In a live action film you can’t be as cartoony as a cartoon and this should be obvious. This is something that was seemingly obvious to Disney, who in “Aladdin” gave the Genie multiple real world personality traits and situations. For one, He has a love interest.

Smith does bring life to this version of Genie and he gives this Genie a real world feel. There is just one very large problem. I wanted to love Will Smith as Genie and in some ways I did, in others I absolutely hated his version. Will Smith is great and terrible at the same times and his singing style proves this throughout the film. Will Smith can not handle or is not good in a musical. He mostly raps the songs of “Aladdin” and he very obviously can not hit a high note. “Aladdin” is defined by its musical numbers just as most other Disney films are and having a Genie whose singing is marginal, it makes the film itself marginal. The “Friend like Me” rendition by Smith is atrocious but he does redeem himself some with the films largest musical number, “Prince Ali.”

Naomi Scott, who plays Jasmine, steals the show when it comes to the musical numbers. Scott can clearly sing and carries the singing in the film. “Speechless” is by far the best song in “Aladdin” and it is not because the song is great but because Scott’s singing is, singing that is undercut by clear “MeToo” and feminist tones of the song “Speechless.” The song is great and the empowerment factor is high with Scott singing “Speechless,” but it feels forced and out of place, as if Disney said, “it is 2019, so we have to add this.”

The least empowering performance is that of Mena Massoud, the lead who plays Aladdin. Massoud’s singing is monotone at best and never carries as the lead in a musical film should but he very obviously knows how to dance and that seems like the skill he was hired to use. Massoud and Scott do not shy from being in a film with a movie star of Will Smith’s caliber, but they also never quite live up to him either. The whole film was always going to fall on Will Smith’s shoulders and that is unfortunate. He never quite lives up to the original or to Robin Williams. This, for me, is the fault of Guy Ritchie, who directed “Aladdin.”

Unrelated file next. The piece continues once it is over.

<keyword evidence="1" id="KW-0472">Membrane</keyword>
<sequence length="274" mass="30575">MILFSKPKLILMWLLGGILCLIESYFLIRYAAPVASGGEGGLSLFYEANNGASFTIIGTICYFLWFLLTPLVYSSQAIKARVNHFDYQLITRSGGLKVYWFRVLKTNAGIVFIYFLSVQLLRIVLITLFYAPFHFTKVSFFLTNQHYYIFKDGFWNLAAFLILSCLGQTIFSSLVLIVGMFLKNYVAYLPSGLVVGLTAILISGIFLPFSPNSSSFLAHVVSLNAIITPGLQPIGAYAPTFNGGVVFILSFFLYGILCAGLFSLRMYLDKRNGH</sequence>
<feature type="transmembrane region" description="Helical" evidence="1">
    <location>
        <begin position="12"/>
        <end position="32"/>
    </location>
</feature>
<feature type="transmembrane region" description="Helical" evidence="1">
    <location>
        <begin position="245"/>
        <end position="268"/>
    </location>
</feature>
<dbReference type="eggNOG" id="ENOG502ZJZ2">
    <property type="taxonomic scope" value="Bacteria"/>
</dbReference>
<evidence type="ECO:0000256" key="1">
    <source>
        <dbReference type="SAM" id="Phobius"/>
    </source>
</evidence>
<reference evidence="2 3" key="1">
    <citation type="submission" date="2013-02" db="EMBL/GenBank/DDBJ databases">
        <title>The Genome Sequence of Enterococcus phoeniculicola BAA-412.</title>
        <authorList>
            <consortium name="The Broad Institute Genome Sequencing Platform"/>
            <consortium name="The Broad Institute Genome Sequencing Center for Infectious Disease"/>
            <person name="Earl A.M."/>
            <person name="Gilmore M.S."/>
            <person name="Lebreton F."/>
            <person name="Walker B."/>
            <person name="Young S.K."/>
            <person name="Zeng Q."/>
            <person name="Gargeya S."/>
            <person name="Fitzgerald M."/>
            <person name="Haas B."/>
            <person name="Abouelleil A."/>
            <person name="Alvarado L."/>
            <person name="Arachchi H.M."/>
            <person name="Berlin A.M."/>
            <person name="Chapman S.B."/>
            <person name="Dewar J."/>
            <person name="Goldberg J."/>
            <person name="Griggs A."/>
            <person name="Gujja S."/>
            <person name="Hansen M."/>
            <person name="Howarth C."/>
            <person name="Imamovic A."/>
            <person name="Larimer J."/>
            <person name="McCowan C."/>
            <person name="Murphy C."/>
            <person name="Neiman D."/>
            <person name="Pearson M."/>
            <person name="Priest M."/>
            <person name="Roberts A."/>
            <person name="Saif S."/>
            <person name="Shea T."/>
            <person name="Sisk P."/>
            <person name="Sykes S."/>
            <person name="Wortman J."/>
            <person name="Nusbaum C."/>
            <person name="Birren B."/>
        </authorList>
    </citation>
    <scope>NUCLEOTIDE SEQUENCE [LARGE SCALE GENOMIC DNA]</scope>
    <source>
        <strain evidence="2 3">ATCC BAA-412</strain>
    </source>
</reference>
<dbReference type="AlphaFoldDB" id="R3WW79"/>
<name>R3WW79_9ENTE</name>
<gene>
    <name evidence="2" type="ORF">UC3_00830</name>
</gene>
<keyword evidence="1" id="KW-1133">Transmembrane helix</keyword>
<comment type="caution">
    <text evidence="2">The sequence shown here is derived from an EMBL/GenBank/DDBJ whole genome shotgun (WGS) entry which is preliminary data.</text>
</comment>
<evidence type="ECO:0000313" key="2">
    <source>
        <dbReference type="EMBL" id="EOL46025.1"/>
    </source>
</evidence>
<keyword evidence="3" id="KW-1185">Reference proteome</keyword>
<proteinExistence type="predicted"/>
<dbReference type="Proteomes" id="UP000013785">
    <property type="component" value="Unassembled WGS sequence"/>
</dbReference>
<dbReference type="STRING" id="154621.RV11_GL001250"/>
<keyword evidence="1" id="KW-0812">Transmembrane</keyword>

There was a path for “Aladdin” to be great and that path is the “Black Panther” path and the film shows flashes of what it could have been had it chose that path. During the biggest musical number of the film, “Prince Ali” there are vibrant colors and set pieces and for the only time in the film, the film feels wondrous and magical. Disney used many actors of Middle Eastern descent, a wonderful choice and one that is not often made by movie studios. The overall Aladdin setting has an Ottoman cultural feel to it. Disney should have brought more culture to the film, just as they did for “Black Panther.” In the musical number “”Prince Ali,” the culture of “Aladdin” feels like it is on full display but it only lasts for that one musical number. I wish there was more.

The only role I felt like I actually got more from was that of Jafar. Marwan Kenzari, who plays Jafar, is fantastic. This version of Jafar is menacing and scary, maybe even more so than that of the original Jafar. Kenzari is the only actor who I felt did more with the role and added a mystique to it. Jafar and Kenzari’s performance are the biggest reason to go see “Aladdin.”

Otherwise, you may not find a reason to see it at all. This decision would not be a bad one either, even I was asking myself why I even went. When you ask yourself if seeing a film was even necessary, the film has already lost my attention. This may even be the legacy of the “Aladdin,” necessity. Disney going forward should ask themselves what films are necessary, because Will Smith’s genie and this “Aladdin” experience, sure was not.

IRATE SCORE: 2/5

Jason Guyer is an avid moviegoer and works in the graphics department at the Eagle Times. For questions or comments he can be emailed at guyerj@eagletimes.com.